An article on the BBC by Jonathan Amos discusses the contenders for the two slots in ESA's Cosmic Visions program for 2017-2018 launches. Interestingly the article's focus is on the costs (see graph taken from article), but it also has a nice description of each mission (many of which I hadn't heard of).
The missions, and my shorter summary of their nature and aims, are:
- SPICA: Joint ESA/JAXA infrared space telescope (5 to 210 micron wavelength range) with a 3.5m primary mirror.
- Euclid: Map mass distributions using baryonic acoustic oscillations and weak lensing.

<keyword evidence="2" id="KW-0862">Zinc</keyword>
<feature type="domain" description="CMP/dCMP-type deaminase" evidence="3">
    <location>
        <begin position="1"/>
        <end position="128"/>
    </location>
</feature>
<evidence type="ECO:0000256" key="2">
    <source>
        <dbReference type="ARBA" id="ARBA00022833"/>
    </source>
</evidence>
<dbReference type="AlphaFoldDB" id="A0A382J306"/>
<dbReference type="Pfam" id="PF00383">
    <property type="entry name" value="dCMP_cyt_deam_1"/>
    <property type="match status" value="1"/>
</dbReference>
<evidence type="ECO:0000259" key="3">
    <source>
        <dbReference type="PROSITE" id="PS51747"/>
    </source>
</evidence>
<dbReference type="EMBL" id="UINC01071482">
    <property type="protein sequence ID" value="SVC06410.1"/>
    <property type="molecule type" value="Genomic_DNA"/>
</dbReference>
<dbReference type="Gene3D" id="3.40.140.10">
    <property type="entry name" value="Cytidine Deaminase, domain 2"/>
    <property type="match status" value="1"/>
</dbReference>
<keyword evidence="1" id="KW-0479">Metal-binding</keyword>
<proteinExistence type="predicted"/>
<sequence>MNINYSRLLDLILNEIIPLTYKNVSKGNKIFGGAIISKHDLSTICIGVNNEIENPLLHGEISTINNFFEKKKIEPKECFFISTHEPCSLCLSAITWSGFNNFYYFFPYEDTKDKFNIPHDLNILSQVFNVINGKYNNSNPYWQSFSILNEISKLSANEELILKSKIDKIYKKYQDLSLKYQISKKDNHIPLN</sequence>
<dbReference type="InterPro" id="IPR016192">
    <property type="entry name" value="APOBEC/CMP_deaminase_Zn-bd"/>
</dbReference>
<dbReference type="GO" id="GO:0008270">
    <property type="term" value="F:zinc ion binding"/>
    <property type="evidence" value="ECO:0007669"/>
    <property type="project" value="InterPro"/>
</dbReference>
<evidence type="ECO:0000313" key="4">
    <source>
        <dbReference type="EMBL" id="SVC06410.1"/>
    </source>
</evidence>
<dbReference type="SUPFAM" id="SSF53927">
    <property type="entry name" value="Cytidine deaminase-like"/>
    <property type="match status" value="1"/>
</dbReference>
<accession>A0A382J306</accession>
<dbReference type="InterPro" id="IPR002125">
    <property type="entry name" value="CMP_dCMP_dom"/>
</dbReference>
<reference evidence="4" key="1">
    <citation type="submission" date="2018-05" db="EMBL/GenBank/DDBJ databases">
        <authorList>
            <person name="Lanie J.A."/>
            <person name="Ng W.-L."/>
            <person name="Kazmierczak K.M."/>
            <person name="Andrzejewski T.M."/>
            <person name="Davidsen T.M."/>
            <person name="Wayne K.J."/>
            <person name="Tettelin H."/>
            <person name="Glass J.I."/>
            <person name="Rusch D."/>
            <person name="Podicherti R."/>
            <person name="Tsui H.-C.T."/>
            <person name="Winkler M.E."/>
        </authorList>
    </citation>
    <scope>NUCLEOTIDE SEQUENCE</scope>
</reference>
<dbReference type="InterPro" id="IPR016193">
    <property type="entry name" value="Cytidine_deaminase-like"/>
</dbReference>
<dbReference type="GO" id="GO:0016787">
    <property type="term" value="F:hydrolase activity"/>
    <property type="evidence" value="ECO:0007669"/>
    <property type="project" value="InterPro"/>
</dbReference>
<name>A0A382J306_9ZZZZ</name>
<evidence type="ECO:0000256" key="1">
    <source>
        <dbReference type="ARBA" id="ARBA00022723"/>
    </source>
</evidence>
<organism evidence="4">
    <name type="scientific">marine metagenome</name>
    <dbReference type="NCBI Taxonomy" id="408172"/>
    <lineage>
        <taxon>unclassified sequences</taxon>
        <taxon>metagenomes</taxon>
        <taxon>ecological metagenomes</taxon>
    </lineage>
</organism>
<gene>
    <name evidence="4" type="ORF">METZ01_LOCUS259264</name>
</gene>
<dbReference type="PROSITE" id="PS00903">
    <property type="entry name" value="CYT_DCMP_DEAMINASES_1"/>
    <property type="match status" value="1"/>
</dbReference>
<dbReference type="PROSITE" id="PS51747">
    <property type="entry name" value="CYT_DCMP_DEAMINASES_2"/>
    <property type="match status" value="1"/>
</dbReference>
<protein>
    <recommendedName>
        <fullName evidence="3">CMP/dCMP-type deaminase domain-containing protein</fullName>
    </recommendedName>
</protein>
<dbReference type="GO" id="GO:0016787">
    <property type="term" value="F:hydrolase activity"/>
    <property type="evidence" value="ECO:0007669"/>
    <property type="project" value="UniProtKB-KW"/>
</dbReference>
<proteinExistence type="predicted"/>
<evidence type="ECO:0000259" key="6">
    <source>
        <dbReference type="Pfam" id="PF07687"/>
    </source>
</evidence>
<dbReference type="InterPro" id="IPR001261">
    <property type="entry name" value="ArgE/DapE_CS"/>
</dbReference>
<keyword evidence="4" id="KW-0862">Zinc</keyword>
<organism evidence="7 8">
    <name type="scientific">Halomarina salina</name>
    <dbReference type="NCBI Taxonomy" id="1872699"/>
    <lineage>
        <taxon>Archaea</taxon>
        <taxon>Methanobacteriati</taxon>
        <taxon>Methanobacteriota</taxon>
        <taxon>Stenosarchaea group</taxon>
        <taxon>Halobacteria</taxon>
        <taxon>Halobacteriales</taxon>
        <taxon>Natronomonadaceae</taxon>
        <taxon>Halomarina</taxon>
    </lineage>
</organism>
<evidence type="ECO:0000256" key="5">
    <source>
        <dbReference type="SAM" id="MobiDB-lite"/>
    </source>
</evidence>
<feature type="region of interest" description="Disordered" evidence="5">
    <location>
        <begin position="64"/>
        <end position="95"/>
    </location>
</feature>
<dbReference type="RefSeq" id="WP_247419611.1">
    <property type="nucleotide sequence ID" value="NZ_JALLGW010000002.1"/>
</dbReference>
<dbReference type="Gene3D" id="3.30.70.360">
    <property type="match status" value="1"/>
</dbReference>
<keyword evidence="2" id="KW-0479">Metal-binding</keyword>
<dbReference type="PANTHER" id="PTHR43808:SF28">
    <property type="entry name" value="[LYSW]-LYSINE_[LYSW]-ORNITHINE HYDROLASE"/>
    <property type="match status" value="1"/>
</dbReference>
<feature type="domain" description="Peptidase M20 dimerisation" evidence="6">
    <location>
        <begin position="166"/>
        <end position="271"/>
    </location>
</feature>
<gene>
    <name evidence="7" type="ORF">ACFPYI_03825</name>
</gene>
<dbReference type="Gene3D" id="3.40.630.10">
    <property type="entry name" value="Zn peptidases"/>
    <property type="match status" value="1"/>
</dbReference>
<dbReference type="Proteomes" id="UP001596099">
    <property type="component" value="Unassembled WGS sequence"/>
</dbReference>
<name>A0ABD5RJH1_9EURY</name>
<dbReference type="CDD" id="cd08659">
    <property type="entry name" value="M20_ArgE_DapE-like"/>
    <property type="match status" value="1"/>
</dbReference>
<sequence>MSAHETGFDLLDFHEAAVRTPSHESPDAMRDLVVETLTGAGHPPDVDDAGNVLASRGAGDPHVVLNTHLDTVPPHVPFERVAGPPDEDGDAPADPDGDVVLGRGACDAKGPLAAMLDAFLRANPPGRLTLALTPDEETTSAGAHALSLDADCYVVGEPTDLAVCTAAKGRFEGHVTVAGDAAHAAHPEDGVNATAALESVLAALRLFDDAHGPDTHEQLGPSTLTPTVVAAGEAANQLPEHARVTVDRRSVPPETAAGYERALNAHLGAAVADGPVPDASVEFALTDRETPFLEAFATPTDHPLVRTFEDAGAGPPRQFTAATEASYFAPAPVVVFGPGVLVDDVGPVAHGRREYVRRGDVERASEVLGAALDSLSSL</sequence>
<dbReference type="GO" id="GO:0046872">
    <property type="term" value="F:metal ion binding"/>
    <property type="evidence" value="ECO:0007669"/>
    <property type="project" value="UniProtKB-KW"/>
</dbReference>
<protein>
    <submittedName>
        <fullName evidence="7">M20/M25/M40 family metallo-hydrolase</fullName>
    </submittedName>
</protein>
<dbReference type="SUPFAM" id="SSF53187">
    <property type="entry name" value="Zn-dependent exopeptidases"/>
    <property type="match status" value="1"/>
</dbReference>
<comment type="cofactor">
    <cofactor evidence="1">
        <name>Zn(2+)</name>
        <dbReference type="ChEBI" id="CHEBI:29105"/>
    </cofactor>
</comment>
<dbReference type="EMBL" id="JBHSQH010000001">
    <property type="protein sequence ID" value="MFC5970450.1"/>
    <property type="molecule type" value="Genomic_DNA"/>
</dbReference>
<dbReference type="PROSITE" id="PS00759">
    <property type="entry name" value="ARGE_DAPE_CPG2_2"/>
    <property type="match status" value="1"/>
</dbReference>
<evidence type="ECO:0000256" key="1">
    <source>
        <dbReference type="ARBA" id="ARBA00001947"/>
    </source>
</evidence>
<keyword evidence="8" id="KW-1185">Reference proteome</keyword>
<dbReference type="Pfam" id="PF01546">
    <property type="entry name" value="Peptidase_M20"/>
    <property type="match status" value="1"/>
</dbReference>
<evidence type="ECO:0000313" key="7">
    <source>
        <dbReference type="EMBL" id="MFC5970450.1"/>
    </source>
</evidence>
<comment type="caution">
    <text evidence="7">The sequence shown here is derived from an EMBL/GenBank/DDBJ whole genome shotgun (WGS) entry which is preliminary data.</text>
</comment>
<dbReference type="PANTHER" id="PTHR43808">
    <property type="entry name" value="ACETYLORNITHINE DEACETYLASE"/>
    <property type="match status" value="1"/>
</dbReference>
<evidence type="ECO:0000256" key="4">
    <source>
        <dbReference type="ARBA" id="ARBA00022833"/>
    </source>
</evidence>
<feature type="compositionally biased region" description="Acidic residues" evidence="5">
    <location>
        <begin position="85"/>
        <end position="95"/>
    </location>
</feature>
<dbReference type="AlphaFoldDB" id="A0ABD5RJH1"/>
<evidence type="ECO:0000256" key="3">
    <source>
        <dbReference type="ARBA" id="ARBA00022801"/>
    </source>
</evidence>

- PLATO: A planet hunter with a particular emphasis on finding Earth-like and super-earth terrestrial planets using milli-magnitude accuracy photometry.
- Solar Orbiter: Study the Sun and Solar wind from a relatively close-in orbit (as close as 48 Solar radii, it claims).
- Marco Polo: Joint ESA/JAXA sample return mission from a near-earth asteroid. Note the high cost!
- Cross-Scale: Study MHD plasma properties in the terrestrial magnetosphere and bow shock. 7 ESA spacecraft forming 2 nested tetrahedra with a shard corner. (International collaboration will produce the optimum fleet of 12 spacecraft in 3 nested tetrahedra.) High cost!